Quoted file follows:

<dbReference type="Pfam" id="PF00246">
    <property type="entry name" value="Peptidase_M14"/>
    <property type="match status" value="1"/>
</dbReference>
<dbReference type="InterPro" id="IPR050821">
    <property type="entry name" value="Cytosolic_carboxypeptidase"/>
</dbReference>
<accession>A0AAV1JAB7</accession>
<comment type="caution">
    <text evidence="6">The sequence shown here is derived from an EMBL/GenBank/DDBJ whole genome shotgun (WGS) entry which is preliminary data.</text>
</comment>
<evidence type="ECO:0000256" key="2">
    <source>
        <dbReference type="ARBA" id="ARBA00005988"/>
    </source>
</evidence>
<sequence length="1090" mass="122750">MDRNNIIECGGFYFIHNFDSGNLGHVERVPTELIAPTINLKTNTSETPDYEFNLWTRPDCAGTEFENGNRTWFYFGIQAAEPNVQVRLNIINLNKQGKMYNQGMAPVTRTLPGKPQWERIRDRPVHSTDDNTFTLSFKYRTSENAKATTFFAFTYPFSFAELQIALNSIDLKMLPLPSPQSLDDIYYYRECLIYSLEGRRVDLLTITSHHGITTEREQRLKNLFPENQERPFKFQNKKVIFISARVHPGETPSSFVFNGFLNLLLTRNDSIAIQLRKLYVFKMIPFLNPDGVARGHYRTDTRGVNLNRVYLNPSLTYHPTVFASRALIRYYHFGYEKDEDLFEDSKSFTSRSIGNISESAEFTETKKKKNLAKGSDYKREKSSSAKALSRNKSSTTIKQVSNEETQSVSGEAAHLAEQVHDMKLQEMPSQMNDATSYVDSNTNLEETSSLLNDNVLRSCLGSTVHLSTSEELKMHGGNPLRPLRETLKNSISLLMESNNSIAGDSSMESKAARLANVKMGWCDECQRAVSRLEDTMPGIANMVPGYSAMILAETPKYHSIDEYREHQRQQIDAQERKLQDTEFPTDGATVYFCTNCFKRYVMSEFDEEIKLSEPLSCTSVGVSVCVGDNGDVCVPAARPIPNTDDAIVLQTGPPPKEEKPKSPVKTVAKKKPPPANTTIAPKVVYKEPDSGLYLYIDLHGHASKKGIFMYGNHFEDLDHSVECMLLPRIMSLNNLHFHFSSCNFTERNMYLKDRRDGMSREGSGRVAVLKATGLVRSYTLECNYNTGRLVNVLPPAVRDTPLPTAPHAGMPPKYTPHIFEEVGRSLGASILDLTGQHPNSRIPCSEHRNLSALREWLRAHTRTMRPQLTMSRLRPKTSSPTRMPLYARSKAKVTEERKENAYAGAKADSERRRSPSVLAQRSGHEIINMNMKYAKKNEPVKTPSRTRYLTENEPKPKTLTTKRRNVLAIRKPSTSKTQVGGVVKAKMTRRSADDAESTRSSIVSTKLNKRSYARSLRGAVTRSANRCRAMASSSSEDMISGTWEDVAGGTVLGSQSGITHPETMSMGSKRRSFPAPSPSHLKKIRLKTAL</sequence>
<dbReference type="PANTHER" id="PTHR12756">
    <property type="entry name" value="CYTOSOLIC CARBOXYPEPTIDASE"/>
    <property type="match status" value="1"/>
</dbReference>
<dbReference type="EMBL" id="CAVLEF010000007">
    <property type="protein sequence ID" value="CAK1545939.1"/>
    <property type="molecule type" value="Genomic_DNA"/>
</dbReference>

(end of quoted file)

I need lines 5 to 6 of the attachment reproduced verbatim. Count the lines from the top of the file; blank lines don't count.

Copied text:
<dbReference type="InterPro" id="IPR050821">
    <property type="entry name" value="Cytosolic_carboxypeptidase"/>